Was Helen Gurley Brown the Jane Austen of Her Era?
Samantha Allen and Briallen Hopper Guest on the Lit Century Podcast
Welcome to Lit Century: 100 Years, 100 Books. Combining literary analysis with an in-depth look at historical context, hosts Sandra Newman and Catherine Nichols choose one book for each year of the 20th century, and—along with special guests—will take a deep dive into a hundred years of literature.
Host Catherine Nichols discusses Helen Gurley Brown’s 1962 Sex and the Single Girl with guests Briallen Hopper and Samantha Allen, both contributors to the 2022 collection Sex and the Single Woman: 24 Writers Reimagine Helen Gurley Brown’s Cult Classic.
The conversation covers Brown’s class consciousness as well as the perplexing combination of hope and drudgery involved in her advice for living a glamorous, feminine life. While Brown acknowledged before her death that her advice was only for a narrow slice of the population—she acknowledged that lesbians might exist, but she had no useful advice for them—Nichols, Hopper, and Allen discuss how her form of femininity affected their lives.
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From the episode:
Briallen Hopper: A huge part of it is class. So much of the motivation, in an almost Jane Austen way, is if you can learn the rules of society well enough and perform your place in it well enough, then you will be rewarded by some kind of romantic story that is also a story of class mobility. That’s her own story about herself, and that’s also what she’s offering her readers.
But then also this idea that somehow learning how not to be tacky is a thing that will give you new cultural capital or open up career possibilities for you or open up romantic possibilities for you. So it’s sort of about learning the rules so that you can shed your class background and rise. That’s a lot of what she’s offering.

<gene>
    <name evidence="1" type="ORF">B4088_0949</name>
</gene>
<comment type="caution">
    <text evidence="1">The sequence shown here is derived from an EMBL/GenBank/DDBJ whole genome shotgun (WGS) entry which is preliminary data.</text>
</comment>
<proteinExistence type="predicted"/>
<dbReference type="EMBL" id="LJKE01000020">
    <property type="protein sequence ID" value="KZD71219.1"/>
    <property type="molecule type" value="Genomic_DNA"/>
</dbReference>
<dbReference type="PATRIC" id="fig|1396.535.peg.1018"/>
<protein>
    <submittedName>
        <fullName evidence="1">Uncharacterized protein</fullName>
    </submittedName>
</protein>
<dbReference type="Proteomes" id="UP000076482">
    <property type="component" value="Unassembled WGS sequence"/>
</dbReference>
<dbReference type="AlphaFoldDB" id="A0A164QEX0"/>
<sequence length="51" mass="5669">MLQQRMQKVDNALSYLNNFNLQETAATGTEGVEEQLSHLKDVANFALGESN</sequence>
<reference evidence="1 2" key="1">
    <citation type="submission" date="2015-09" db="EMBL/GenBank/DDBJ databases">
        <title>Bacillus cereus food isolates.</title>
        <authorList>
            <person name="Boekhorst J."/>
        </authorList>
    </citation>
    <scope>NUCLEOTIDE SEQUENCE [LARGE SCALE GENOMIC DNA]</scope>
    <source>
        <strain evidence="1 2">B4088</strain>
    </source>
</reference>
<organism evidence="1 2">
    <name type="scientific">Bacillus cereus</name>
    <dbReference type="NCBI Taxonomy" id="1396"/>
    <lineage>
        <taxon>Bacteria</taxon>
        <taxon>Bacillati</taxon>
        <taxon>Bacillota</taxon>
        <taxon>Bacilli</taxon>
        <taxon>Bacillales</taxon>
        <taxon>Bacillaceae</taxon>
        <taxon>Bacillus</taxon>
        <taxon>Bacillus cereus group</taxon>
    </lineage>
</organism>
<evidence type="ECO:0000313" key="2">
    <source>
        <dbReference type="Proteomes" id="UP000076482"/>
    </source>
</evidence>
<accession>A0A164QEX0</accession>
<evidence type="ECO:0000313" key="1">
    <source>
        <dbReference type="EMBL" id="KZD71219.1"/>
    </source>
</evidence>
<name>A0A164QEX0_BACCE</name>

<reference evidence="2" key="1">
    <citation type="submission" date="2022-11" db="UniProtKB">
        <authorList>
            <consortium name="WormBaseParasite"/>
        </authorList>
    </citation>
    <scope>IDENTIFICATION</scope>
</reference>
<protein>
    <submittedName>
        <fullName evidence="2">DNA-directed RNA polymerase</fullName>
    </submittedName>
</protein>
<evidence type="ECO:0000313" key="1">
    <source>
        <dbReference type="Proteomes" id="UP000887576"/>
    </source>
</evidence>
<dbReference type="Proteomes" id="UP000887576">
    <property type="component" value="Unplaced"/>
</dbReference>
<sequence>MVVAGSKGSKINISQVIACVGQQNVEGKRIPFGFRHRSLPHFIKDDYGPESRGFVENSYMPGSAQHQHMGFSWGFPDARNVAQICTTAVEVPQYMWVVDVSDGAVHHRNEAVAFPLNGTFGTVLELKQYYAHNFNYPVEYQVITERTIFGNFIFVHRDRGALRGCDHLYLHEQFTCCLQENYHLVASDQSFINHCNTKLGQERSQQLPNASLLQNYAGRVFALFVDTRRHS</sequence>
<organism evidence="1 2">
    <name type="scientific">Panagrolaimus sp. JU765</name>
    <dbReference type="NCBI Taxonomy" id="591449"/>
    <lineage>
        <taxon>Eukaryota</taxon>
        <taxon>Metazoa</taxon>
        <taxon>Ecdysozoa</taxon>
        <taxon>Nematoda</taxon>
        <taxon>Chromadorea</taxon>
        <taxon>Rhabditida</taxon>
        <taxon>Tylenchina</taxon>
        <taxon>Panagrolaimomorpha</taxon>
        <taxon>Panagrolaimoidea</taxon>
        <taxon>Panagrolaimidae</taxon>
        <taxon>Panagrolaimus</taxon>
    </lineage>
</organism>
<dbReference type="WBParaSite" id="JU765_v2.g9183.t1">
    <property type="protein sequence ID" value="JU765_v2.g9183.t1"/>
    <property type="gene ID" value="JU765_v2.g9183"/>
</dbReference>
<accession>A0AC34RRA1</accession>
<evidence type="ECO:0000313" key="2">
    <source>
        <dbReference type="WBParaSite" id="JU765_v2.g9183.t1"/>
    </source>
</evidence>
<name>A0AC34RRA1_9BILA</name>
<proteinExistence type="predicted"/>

Catherine Newman: That’s a really great point. And that’s part of one of the things about it that’s uneasy. Obviously she assumes that everyone she’s speaking to is white. She definitely is not willing to open up that possibility of mobility beyond cis white girls who are straight. There’s also something really dehumanizing about how she thinks about men. Women have these qualities beyond their jobs—and those qualities have to do with constant hustle—but they are people.
Briallen Hopper: Men are dupes, basically.
Catherine Newman: Men are just dupes, and they’re reduced to their jobs. Like, how good of a man is he? Well, how much money does he earn? That’s how good he is as a man.
Samantha Allen: She talks to the reader like she’s a hunter going on safari or something like that. Which, you know what place that comes from. To her it must have felt like, “Oh, we’re taking our power back, and we’re going to play the game now. We’re going to get it in the mix.” But ultimately, if you flip the dialectic, it’s still a dialectic. You’re still caught on the same board game. You’re not flipping all the pieces off the table.
Briallen Hopper is the author of Hard to Love: Essays and Confessions (Bloomsbury, 2019) and Gilead Reread (forthcoming from Columbia University Press). Her work has appeared in the Los Angeles Review of Books, The Paris Review, the Washington Post, The Yale Review, and elsewhere. She teaches creative nonfiction in the MFA program at Queens College, CUNY and in the Yale Prison Education Initiative.
Samantha Allen is the author of Patricia Wants to Cuddle (Zando, 2022) and the Lambda Literary Award finalist Real Queer America: LGBT Stories from Red States (Little, Brown, 2019). She is a GLAAD Award-winning journalist and editor with bylines in The New York Times, Rolling Stone, CNN, and more.
Catherine Nichols is a freelance writer whose work has appeared in many places, including Jezebel, Aeon, and Electric Literature. She lives in Brooklyn.